What You Should Know About Student Loans
Most students go to college with the hopes of finding good, well-paying jobs. However, you typically have to wait for that "well-paying" part until after graduation. With the rising costs of college, many students need some extra money to help cover school expenses like tuition, boarding, food, books, and more. As a result, more college freshmen are turning to student loans.
If you're considering a student loan to help make ends meet, paying for your education may be your first major purchase — and your first major exposure to the lending and payback process. The average student who utilizes student loans will borrow an average of nearly $30,000 to pay for educational expenses, according to a recent report by The Project on Student Debt.
While taking out student loans is a necessity for many students, it's important to know the responsibility you are taking on. For example, do you know the APR rate for the loans you are applying for? Did you take the time to calculate what your payment amounts will be when you graduate and enter the repayment period? Even with a college degree, the percentage of students who are able to secure employment immediately following graduation continues to drop. Unemployment for new college graduates is currently around 8.5 percent, while the rate for the entire country is only at 6.3 percent. With the tough job economy, many college graduates are taking part-time jobs or are "underemployed" in fields that are not fully utilizing their degrees.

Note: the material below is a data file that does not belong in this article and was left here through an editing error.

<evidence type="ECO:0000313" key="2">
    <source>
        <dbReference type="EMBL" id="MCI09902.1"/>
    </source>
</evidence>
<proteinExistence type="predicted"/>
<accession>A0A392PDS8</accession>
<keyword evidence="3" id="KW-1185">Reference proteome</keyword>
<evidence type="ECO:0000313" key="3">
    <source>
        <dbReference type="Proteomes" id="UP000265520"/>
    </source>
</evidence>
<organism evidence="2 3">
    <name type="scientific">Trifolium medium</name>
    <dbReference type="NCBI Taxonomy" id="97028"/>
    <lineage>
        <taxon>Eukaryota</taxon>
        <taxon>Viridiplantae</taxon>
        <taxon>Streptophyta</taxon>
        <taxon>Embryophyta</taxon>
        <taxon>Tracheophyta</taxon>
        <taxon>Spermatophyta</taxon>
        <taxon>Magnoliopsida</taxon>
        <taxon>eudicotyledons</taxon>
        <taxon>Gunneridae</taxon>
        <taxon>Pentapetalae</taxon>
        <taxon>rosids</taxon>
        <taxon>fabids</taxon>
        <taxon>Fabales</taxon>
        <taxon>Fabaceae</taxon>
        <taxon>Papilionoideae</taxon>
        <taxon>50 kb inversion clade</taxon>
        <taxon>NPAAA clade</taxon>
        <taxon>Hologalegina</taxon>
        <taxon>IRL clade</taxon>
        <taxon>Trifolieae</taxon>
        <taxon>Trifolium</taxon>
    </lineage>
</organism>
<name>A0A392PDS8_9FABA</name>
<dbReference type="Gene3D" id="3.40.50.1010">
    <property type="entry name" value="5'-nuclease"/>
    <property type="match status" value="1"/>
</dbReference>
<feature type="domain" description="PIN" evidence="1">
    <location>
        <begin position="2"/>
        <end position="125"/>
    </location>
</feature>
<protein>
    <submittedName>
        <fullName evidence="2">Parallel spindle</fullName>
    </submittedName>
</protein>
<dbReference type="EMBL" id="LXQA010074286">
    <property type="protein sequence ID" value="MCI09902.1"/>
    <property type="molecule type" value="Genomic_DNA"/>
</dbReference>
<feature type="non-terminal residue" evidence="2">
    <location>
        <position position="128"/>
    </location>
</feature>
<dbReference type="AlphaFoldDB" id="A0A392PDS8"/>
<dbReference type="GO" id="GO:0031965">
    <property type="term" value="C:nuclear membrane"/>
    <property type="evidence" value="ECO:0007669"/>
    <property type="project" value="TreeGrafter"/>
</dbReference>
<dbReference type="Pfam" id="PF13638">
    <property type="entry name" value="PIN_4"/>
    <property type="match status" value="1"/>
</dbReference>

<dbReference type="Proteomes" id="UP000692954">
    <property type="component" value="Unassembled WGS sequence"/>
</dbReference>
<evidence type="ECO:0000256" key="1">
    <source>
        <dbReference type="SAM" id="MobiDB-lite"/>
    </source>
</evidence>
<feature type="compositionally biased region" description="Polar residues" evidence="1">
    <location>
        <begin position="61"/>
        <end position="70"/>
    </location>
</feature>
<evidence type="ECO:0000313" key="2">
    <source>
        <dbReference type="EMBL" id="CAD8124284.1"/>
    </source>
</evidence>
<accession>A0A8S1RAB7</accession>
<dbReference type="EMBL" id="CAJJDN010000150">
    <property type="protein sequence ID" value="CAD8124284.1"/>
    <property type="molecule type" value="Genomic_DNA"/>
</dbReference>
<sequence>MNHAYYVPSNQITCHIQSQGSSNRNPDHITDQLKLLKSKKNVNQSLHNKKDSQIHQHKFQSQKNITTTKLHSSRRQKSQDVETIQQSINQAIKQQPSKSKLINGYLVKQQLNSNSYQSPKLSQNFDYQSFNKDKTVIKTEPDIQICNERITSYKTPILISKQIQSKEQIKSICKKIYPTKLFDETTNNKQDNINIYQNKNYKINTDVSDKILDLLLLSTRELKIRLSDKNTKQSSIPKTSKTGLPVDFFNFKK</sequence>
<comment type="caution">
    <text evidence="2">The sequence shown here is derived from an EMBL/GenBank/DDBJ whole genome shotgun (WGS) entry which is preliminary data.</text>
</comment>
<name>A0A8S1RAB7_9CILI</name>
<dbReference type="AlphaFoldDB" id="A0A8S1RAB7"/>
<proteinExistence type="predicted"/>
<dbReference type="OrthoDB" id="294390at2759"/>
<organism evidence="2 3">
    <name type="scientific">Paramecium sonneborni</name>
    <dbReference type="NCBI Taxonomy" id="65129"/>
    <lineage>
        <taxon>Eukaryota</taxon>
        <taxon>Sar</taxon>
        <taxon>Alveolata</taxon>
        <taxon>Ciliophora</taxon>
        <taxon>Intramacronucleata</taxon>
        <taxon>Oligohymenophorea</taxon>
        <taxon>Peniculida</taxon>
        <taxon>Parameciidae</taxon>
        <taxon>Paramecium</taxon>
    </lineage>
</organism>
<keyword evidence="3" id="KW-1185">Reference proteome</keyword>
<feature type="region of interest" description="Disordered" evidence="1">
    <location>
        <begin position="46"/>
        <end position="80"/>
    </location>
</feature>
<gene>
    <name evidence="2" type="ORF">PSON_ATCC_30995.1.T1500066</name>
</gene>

The six-month grace period for student loan repayment runs out quickly, so it's important to know your options if you find yourself unable to meet your student debt repayment obligations. It's also important to understand what it means to default, or what the consequences of defaulting on a loan can mean for your immediate and long-term futures? Parents of students who take out student loans should take the time to discuss the obligations and implications of student loan debt with their children. If parents co-sign for private loans (federal loans don't require a co-signer), they will be just as liable for loan payments as the students. Summertime is the perfect time to research the types of student loans available and to learn more about the responsibilities they entail.
For more information about loans, as well other sources of funding for college, check out eStudentLoan.com.